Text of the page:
April 24, 2013
– Comments (6)
... a method of transferring wealth from people who think they can time the market to people who know they cannot. In this one way, at least, it brings down the proud and lifts up the humble.
The market is a hung rooster crowing on top of a huge pile of smelly dung.
Crow all you want, but in the end the market still has a tiny rooster benis.
I wouldn't ever really suggest you can "time the market" in any absolute fashion. That's just silly in my opinion and I think there is a mountain of evidence to prove market timing to be nearly impossible over the long run. I agree with you on this.
However, I also think it's silly for people to not believe they can prepare themselves to take advantage of market downturns that will eventually happen. I've been suggesting the market was overbought recently and have been building up my cash position, selling off my winners and positions that have run their course. This doesn't mean I want to time the market in any sense of the word. I just want to be ready to deploy capital whenever we get a correction, be it big or small. It will happen eventually, it always does.
I honestly think having dry powder available is one of the most important things to successful investing. At least for me personally it has been a primary reason why I've been successful.
Best of luck.
Agree with #2 100%. You can time the market. Maybe.
Nobody should buy and hold with the kind of scams that are being allowed to continue in this day and age.
If you can time the market, who is the market timer who has documented a consistent successful record in doing so? The current value of the market represents the average consensus belief of all investors (and their research departments and computer programs) as to what the market's value is (based on their perception of where it is going from here). What do you grasp, Option, that the rest of the investing world collectively is failing to perceive?
If you can time the market, who is the market timer who has documented a consistent successful record in doing so?
I said above I do NOT think you can time the market.
What do you grasp, Option, that the rest of the investing world collectively is failing to perceive?
Well collectively the majority of mutual funds underperform the market on a yearly basis. This fact has been proven many times. So no I don't think I'm better than everyone, but yes I do think that I can do better with my money than the majority of mutual funds. Not because I'm necessarily smarter but because Idon't have the same obligations etc. as big funds do.
The point I'm saying is that there is a lot of "dumb money" out there. Mutual funds as described above and casual investors that are uninformed etc. etc.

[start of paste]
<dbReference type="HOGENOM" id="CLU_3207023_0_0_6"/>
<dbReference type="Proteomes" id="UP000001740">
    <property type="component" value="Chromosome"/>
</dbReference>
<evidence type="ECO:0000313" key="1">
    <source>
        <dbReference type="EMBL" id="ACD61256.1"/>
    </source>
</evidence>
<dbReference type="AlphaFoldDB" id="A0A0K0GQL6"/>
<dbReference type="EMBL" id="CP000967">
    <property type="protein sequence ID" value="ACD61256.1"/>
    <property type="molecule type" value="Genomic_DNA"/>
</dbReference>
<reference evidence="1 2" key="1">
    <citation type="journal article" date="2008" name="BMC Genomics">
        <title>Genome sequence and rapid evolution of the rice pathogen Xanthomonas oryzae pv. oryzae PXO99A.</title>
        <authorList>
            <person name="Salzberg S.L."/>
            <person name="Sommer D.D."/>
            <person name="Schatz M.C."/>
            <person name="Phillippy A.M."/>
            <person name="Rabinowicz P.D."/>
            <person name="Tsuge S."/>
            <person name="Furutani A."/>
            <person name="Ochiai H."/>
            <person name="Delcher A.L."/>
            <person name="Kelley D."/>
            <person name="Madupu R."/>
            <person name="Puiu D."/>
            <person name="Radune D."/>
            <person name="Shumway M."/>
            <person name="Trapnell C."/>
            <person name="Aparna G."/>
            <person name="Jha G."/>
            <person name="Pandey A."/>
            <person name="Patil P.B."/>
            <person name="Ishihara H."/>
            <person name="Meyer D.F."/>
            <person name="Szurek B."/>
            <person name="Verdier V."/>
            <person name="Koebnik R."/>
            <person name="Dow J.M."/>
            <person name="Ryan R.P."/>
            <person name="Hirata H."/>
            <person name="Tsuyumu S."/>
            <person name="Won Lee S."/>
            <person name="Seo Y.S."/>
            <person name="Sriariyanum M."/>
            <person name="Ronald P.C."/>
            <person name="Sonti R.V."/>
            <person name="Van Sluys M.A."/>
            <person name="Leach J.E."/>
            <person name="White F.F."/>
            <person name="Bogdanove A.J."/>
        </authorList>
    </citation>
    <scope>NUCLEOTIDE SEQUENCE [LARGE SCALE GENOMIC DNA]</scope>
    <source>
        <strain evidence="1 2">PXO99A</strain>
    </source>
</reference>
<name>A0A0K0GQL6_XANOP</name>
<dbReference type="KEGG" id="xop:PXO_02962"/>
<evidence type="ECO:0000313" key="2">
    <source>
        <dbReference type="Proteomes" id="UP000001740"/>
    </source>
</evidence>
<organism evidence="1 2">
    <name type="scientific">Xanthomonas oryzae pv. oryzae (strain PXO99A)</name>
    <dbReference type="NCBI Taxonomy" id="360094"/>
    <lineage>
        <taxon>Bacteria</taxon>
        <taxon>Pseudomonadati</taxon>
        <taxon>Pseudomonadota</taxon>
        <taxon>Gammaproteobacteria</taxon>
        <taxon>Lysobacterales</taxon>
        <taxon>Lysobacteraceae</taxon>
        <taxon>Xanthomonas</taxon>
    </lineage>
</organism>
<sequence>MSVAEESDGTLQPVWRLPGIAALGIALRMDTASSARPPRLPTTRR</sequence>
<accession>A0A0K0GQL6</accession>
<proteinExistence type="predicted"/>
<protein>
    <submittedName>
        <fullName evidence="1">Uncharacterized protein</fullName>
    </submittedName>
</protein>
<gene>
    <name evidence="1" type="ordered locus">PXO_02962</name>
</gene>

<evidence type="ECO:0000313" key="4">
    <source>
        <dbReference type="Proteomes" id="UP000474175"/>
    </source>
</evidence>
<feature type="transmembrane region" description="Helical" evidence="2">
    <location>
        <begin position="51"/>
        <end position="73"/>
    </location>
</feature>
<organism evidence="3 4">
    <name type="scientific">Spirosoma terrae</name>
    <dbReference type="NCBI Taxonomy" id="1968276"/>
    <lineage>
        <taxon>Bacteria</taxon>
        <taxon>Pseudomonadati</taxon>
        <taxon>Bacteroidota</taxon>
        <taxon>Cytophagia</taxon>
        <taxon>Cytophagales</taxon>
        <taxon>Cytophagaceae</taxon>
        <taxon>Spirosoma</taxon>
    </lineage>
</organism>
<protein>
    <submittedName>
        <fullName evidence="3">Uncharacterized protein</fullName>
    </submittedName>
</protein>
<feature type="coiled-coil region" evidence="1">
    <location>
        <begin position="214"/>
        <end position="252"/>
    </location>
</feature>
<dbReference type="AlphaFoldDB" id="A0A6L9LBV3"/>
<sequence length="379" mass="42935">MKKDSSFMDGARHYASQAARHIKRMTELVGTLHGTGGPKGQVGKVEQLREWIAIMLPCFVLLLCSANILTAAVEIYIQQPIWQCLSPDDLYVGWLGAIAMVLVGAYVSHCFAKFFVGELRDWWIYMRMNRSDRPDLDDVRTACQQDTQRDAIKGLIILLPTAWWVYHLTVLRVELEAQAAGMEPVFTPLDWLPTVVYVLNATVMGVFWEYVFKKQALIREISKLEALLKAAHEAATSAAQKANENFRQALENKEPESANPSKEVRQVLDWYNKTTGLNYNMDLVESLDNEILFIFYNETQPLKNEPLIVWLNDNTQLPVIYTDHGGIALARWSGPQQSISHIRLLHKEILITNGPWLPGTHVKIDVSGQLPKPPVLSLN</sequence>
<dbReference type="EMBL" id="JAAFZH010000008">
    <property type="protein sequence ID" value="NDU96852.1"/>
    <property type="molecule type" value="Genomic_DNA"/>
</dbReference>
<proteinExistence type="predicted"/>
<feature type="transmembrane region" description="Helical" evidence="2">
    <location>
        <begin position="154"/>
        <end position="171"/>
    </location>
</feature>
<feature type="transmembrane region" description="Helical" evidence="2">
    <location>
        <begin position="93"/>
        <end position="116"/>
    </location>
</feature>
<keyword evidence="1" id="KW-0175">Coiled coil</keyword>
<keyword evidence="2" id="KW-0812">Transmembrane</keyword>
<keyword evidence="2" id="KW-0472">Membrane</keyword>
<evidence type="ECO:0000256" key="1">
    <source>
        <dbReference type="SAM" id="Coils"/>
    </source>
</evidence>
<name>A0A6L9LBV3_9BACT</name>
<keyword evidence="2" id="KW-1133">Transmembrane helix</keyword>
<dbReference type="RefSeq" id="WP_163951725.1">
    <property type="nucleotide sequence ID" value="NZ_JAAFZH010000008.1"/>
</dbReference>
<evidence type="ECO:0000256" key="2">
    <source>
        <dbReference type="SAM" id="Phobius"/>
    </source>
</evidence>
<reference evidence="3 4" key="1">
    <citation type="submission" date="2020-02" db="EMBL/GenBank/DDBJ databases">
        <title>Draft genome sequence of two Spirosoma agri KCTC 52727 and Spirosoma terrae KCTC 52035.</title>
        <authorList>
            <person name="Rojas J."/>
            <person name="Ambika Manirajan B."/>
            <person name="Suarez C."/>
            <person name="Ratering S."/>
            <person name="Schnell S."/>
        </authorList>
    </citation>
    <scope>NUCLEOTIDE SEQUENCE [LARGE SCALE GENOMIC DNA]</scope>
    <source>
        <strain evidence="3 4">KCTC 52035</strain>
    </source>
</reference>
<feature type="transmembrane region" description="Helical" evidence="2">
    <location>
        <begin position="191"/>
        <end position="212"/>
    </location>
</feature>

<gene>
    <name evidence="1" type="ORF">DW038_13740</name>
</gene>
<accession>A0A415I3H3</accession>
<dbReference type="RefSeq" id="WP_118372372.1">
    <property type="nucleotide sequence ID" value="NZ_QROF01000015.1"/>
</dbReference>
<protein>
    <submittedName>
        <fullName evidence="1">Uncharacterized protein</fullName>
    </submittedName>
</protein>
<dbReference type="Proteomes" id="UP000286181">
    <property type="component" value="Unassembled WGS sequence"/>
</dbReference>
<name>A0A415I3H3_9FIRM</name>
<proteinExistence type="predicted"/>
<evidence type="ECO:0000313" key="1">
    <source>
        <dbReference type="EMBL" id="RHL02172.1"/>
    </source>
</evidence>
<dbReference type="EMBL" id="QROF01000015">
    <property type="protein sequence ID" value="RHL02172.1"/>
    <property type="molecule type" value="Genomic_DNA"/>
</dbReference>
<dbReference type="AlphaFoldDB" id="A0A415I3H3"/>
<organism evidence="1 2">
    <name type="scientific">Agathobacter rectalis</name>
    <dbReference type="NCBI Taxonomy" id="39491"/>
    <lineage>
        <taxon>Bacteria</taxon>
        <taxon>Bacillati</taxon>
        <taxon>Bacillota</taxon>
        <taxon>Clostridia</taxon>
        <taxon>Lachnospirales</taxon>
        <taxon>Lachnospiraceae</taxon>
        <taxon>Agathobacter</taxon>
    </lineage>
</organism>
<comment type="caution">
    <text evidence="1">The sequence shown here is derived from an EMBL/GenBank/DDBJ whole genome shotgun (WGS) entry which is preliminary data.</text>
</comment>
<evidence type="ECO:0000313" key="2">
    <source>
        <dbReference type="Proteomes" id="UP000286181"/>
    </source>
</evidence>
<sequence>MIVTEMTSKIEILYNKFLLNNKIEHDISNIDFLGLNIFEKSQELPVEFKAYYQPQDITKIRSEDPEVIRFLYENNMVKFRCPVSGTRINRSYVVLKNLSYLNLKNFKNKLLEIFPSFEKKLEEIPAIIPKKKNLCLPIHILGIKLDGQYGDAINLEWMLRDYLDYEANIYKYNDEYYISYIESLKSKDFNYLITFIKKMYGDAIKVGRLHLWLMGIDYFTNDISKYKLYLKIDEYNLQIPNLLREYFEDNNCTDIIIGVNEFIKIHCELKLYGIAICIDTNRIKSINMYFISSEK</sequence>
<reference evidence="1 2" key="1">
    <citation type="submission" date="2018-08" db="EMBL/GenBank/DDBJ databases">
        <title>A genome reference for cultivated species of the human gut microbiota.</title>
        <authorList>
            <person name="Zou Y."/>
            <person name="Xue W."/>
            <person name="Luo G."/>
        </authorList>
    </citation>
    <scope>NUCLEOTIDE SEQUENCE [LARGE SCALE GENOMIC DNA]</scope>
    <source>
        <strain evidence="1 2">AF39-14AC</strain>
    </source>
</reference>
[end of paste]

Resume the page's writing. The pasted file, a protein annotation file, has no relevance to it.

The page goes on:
You can beat these people/groups, pretty easily in my opinion. These are the same groups that were buying in the summer of 2007 and selling in january 2009. Bad move.
So again, I don't think you can time the market, nor should you try. That is not a winningstrategy in my opinion.
However, market corrections happen, that is a fact of life. Why not position yourself to take advantage of them?
Am I suggesting selling out of WFC now to buy back in later at a better price aka market timing? No.
What I'm suggesting is selling your winners, selling the stocks that have run their course, those that have run out of catalysts and are now just drifting along with the general market. Sell those stocks and wait for a correction because it will come. They always do. Period.
Buying on dips is the best thing you can do to increase your returns. Again, I'm not suggesting selling at the top and buying back at a lower price. I'm suggesting using your free capital to pick up additional shares of your favorite stocks at favorable prices.
To each their own I guess, if your style works for you I am happy.
Having dry powder and buying on dips has been the best thing for me personally.
"I've been suggesting the market was overbought recently and have been building up my cash position, selling off my winners and positions that have run their course. This doesn't mean I want to time the market in any sense of the word. I just want to be ready to deploy capital whenever we get a correction, be it big or small. It will happen eventually, it always does."
You say that isn't market timing but I don't see how it isn't. If you say that the market is overbought and so you sell off stocks and increase cash, how is that NOT market timing?
As for selling winners and "positions that have run their course", I have found that for most people one of the biggest errors is selling winners too soon and holding onto losers too long. But we aren't talking about market timing in this case, just trying to come up with a strategy for knowing when to buy or sell a stock. Market timing comes into play when you increase or decrease your cash (dry powder) because you believe you know what the market is going to do next (whatever time period you use).
Knowing when a position "has run its course" is one of the hardest things to do. If it was easier, we'd all beat the market.
As for mutual fund managers, we have a big advantage over them. When stocks go up, they get lots of cash and have to buy, buy, buy. When stocks go down, they get lots of people cashing out and they are forced to sell, sell, sell. Thus they are forced to buy when they probably don't want to and sell when they probably don't want to. The game is stacked against them.
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